Standing barely 16 hands with one tiny star and no other chrome to speak of, hunter derby superstar Lulavani may not be the flashiest horse at the in-gate, but once she enters the ring, you can’t help but watch her go. Her picture-perfect jump and cat-like handiness have earned her impressive USHJA International Derby wins and high performance championships, as well as the appreciation of jumping fans up and down the West Coast.
Last week, she finished sixth at in the $15,000 USHJA International Hunt and Go Derby at the Riders Cup horse show in Burbank, California.
In fact, the 11-year-old Dutch Warmblood mare by El Dorado was purchased by California professional Sami Milo as a grand prix horse. The pair started in the jumpers, but many people told Milo that Lulavani was meant for the hunters after watching her jumping style. Milo did not have a hunter background but decided to give it a try.
“For the first six months I owned her, we did hunter and jumpers at the same show, but then I decided that hunters was where she belonged,” she said.
We caught up with “Lula” to see what she’s really like outside the hunter ring.
• She’s just as kind as she looks. “When my car pulls up, she nickers and whinnies and is always super excited to see me,” Milo said. “She’s very sweet.” She’s also friendly to all humans, dogs, and most other animals.
• One species she’s not crazy about? Horses. “She does not like other horses,” Milo said. “She’s just not a fan. She’ll pin her ears and surge at other horses in the ring with her at home. Once, we were trail riding, and she decided to trot with her teeth bared to try to bite the horse in front of her on the butt.”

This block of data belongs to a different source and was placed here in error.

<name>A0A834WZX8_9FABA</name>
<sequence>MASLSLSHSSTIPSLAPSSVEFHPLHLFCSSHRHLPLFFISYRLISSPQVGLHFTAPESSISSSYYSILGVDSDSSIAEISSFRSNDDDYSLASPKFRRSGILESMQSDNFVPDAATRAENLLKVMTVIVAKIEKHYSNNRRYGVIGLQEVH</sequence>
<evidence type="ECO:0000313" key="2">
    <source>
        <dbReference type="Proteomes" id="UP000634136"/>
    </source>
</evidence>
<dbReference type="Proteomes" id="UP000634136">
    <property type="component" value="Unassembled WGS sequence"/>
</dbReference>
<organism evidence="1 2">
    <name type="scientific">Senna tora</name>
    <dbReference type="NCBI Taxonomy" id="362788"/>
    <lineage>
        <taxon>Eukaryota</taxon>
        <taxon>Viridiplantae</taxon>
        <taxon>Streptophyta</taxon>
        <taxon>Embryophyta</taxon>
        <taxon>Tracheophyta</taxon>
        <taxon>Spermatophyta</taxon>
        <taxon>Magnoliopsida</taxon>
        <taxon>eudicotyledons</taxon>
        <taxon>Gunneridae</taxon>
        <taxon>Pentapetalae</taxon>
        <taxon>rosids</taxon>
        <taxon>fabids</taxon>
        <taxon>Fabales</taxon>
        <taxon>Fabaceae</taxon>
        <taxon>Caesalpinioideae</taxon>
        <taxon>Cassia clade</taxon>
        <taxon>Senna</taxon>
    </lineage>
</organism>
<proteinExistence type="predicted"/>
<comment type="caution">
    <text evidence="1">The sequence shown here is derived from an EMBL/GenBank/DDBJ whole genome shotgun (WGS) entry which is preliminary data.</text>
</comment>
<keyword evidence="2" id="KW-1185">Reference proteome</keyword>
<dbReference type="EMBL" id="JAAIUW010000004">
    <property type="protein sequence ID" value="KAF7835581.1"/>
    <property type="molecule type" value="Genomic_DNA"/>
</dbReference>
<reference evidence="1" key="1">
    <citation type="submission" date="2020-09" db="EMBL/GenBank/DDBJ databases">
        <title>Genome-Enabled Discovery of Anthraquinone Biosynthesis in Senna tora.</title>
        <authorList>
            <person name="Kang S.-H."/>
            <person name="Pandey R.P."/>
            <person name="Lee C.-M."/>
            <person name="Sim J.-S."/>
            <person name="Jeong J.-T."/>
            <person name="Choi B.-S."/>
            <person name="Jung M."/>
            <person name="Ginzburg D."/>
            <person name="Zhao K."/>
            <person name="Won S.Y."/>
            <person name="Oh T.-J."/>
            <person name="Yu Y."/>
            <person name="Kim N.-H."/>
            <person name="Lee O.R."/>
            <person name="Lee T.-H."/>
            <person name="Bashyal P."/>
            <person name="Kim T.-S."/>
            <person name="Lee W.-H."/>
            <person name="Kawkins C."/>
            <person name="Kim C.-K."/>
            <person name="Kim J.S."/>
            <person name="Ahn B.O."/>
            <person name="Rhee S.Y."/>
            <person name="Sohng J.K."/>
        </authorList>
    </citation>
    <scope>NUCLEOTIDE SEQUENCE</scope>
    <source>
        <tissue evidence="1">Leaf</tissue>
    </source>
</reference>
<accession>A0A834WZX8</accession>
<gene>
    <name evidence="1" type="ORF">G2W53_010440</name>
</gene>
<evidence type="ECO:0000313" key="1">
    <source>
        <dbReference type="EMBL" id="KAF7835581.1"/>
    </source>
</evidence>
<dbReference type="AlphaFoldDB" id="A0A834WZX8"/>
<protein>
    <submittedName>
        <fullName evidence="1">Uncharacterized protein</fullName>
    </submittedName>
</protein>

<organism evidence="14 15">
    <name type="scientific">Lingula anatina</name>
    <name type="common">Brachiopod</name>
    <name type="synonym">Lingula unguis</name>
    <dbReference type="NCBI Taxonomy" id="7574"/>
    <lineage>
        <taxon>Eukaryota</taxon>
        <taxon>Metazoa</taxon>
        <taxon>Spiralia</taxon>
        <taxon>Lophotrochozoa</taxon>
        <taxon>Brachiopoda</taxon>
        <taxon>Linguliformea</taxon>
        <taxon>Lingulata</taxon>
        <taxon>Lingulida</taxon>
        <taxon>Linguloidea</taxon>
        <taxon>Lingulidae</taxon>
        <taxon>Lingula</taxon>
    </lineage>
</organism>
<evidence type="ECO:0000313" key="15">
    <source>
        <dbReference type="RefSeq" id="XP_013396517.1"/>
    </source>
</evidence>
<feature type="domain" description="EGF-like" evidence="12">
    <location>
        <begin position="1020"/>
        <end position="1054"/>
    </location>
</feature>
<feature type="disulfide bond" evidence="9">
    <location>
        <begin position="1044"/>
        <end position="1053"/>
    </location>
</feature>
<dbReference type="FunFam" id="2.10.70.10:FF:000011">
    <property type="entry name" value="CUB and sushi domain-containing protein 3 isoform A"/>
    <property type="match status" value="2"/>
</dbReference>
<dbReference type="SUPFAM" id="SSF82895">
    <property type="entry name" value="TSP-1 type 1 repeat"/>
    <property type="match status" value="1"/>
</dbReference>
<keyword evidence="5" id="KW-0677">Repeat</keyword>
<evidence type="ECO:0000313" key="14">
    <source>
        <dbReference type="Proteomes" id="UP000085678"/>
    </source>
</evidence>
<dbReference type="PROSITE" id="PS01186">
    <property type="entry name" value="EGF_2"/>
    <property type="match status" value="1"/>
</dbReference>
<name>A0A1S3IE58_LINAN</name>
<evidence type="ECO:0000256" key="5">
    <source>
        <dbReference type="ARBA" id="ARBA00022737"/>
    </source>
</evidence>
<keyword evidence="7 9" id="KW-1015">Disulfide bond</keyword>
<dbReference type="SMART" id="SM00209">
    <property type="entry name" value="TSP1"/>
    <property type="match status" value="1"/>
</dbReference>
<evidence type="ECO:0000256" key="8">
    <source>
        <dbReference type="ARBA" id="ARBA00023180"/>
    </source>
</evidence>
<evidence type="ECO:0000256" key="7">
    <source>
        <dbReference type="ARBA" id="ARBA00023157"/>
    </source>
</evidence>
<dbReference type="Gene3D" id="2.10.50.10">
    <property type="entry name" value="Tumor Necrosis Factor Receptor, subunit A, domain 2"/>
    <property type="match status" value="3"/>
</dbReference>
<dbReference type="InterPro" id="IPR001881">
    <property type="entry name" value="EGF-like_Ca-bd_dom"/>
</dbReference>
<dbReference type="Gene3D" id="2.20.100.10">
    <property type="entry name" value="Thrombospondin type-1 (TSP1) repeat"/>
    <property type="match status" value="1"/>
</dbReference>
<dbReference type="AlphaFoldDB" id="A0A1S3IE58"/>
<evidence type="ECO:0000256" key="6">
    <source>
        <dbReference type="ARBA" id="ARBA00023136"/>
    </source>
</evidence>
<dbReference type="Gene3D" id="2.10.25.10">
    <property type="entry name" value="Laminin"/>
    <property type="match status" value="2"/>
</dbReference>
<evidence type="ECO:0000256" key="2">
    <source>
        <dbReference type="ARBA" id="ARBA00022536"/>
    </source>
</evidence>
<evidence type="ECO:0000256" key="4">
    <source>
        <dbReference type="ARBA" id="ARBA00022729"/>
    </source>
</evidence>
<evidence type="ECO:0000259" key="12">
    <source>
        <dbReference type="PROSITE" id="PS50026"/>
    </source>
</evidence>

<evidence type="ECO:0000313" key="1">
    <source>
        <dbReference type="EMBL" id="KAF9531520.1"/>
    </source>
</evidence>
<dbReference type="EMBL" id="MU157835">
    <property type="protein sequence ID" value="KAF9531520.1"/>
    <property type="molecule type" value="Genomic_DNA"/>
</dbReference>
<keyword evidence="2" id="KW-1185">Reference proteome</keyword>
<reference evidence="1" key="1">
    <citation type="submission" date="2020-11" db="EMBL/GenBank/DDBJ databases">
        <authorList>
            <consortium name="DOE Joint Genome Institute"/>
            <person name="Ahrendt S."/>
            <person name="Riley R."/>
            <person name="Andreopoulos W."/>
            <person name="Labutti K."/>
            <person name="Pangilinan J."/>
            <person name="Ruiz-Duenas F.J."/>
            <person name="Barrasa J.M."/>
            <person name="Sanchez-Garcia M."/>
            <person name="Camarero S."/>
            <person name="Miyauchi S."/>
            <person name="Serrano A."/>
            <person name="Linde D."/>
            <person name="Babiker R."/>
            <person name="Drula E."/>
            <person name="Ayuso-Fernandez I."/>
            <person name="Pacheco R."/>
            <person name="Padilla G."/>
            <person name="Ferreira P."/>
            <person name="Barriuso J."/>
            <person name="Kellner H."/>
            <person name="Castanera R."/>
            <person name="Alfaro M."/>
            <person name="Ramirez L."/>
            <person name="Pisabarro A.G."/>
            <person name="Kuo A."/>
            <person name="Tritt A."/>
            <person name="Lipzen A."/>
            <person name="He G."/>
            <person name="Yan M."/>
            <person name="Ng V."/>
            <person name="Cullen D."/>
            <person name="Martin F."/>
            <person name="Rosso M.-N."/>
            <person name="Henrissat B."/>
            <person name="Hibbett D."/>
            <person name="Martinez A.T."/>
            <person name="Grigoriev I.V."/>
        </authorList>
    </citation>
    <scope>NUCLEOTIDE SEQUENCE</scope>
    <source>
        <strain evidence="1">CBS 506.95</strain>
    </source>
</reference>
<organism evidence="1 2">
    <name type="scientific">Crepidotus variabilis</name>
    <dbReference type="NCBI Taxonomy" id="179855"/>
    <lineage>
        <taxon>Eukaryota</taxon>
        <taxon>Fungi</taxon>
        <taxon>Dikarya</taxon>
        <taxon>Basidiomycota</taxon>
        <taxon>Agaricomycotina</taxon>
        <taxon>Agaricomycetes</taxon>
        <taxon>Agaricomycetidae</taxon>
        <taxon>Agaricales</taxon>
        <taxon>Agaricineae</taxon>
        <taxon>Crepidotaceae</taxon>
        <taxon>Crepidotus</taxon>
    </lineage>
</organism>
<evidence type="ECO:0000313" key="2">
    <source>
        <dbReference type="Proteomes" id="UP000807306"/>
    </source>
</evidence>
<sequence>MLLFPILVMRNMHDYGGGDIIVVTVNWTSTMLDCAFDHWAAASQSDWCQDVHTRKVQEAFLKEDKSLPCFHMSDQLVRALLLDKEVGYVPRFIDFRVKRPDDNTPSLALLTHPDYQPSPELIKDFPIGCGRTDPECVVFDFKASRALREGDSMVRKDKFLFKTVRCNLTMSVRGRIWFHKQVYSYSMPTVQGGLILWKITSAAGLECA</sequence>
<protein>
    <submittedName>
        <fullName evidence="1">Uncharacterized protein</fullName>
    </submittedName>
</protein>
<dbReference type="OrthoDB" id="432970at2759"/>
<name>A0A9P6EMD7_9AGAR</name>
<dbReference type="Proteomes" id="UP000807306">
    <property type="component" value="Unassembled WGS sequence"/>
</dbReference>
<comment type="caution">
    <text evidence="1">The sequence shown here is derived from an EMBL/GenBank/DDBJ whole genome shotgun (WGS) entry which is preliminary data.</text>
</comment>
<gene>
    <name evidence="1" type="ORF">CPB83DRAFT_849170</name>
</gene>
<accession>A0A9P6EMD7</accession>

• Despite her aversion to other equines, at shows she keeps it professional. “She takes her job really seriously, and she’s very competitive,” Milo said.
• Lula is extremely careful. “She just has a careful personality. She’s careful about where she puts her feet. She doesn’t just blaze into anywhere. Everything’s done thoughtfully and carefully. And she’s very brave too, which makes her who she is.”
• She’s food-motivated and does not discriminate against any kind of treat. She loves all treats and also enjoys an all-night grass buffet when she’s home in Rocklin, California.
• Lula and Milo recently added a new talent to their repertoire: bareback and bridle-less riding with only a neck wire. “It’s been a learning process for both of us, but it’s really fun and a real test of partnership and trust,” Milo said. “It’s been really good for our relationship.”
• Lula prefers first-class travel. She often travels alone, in which case she’ll have Milo’s three-horse trailer to herself, dividers open, shavings, food and water set. “It’s like a stall on wheels, which is definitely her preferred method of transportation.”
• While Milo runs a full show barn and has two children who regularly compete, sometimes she’ll take just Lula to shows, where she also often does her own hauling and grooming. “I actually really enjoy doing the grooming; it’s like added time with her,” she said.
• There’s no doubt that Lula is very special to Milo. “People wonder how I can go to a show with just my horse when I have a whole business,” she said. “I let them know that I just have to ride this journey while I’m on it, because it’s not going to be forever. We have no idea in the horse world when things will end, or when they will change. This is my horse of a lifetime, and I’ve got to ride it out while I can.”